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And how would one do so?

I'm doing a programming project that requires me to propagate input signals through a circuit consisting of different types of logic gates. One of the gates I need to implement is a custom one whose truth table is:

+---------+---------+---------+--------+
| Input 1 | Input 2 | Input 3 | Output |
+---------+---------+---------+--------+
|       0 |       0 |       0 |      1 |
|       0 |       0 |       1 |      1 |
|       0 |       1 |       0 |      0 |
|       0 |       1 |       1 |      0 |
|       1 |       0 |       0 |      1 |
|       1 |       0 |       1 |      0 |
|       1 |       1 |       0 |      0 |
|       1 |       1 |       1 |      0 |
+---------+---------+---------+--------+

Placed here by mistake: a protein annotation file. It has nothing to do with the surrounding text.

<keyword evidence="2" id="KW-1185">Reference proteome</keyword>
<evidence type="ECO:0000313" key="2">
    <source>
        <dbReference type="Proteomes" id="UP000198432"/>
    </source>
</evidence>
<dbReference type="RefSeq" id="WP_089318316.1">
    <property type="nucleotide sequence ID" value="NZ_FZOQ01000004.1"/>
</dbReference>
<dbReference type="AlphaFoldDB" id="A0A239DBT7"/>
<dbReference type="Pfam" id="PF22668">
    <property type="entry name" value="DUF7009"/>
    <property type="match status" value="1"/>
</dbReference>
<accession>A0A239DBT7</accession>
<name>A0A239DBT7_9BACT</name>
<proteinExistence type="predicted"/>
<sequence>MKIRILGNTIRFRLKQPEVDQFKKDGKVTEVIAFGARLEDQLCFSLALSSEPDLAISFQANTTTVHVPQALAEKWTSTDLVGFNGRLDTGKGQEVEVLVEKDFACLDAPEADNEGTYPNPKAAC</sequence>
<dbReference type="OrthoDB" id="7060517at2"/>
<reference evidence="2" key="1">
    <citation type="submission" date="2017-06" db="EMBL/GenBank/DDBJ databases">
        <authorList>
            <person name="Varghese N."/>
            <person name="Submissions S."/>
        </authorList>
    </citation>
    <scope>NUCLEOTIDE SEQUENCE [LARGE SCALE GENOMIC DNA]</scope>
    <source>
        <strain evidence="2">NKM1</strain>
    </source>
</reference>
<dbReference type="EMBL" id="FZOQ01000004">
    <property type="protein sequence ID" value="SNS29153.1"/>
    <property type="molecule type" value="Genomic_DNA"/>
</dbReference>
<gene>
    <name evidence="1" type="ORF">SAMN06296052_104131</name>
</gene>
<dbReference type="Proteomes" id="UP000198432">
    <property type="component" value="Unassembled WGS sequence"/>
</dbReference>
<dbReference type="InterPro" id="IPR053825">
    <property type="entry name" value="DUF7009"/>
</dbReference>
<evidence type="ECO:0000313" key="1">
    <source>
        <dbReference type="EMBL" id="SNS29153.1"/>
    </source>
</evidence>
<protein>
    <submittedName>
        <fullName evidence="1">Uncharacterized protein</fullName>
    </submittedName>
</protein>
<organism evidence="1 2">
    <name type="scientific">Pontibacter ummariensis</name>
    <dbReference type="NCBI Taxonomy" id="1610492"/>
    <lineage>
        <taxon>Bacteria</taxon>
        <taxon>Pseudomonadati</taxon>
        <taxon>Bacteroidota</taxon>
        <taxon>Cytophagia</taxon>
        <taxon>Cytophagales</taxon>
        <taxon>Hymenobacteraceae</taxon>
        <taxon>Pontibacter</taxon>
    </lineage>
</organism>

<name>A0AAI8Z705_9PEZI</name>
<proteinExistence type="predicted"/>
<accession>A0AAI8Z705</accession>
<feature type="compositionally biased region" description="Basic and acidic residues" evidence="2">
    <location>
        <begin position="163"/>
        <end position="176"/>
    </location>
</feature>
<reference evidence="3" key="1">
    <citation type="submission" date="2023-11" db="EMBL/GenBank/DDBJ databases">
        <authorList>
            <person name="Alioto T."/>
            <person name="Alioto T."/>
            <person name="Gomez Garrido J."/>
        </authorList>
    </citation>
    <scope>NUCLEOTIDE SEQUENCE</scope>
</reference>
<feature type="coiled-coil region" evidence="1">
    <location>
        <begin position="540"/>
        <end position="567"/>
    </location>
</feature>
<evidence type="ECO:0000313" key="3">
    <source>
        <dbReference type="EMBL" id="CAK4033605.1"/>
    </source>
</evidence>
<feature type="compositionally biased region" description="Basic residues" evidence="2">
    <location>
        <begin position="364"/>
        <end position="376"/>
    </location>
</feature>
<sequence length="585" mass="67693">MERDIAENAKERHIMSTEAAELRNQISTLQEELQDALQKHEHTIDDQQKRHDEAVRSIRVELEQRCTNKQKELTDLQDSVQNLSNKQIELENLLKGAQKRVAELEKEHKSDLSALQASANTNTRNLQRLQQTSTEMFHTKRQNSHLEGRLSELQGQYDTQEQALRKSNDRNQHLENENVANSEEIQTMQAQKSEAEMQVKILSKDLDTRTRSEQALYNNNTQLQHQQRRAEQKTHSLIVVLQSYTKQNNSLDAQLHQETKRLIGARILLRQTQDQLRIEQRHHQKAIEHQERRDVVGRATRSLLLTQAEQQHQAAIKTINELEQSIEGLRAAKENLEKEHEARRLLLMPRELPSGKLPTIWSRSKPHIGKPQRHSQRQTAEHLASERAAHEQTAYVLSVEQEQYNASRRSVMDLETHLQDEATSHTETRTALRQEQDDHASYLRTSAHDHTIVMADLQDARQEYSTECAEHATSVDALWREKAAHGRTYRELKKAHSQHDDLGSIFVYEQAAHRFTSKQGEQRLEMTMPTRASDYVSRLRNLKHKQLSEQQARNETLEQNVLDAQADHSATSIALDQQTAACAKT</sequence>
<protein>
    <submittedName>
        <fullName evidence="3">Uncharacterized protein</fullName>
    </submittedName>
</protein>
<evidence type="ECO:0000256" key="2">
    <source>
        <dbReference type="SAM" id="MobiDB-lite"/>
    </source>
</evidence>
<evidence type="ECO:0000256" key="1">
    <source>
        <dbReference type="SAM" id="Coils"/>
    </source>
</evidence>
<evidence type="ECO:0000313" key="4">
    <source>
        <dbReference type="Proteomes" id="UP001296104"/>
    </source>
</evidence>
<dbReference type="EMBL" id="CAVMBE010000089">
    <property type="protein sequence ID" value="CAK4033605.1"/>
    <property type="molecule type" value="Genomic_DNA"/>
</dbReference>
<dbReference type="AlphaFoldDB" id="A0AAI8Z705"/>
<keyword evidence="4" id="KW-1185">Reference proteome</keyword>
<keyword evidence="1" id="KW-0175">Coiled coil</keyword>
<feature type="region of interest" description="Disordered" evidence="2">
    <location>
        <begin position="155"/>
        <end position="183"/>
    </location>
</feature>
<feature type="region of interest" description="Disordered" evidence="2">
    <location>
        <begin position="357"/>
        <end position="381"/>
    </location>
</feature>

I'm not terribly familiar with boolean functions, digital logic, etc. so any help or insight is greatly appreciated.

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  • \$\begingroup\$ If you were designing with transistors, you could make a custom gate to implement this. But if you're programming a computer to simulate it, you're stuck with the logic operations offered by your programming language. \$\endgroup\$
    – The Photon
    Commented Nov 12, 2015 at 19:38
  • 1
    \$\begingroup\$ If you feel like a bit of studying, Digital Logic Design is a useful text. You could jump to page 27 "Combinational circuit". \$\endgroup\$
    – Tut
    Commented Nov 12, 2015 at 21:42

1 Answer 1

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Yes. This could be done by inspection, or by Karnaugh maps. Although there are different methods.

The most basic method is to express the output obtained from the truth table, as a sum of products or products of sums, following the rules of Boolean algebra.
Thus, the canonical expression function described by the truth table is achieved.
By Karnaugh map, you can reduce that logic function.

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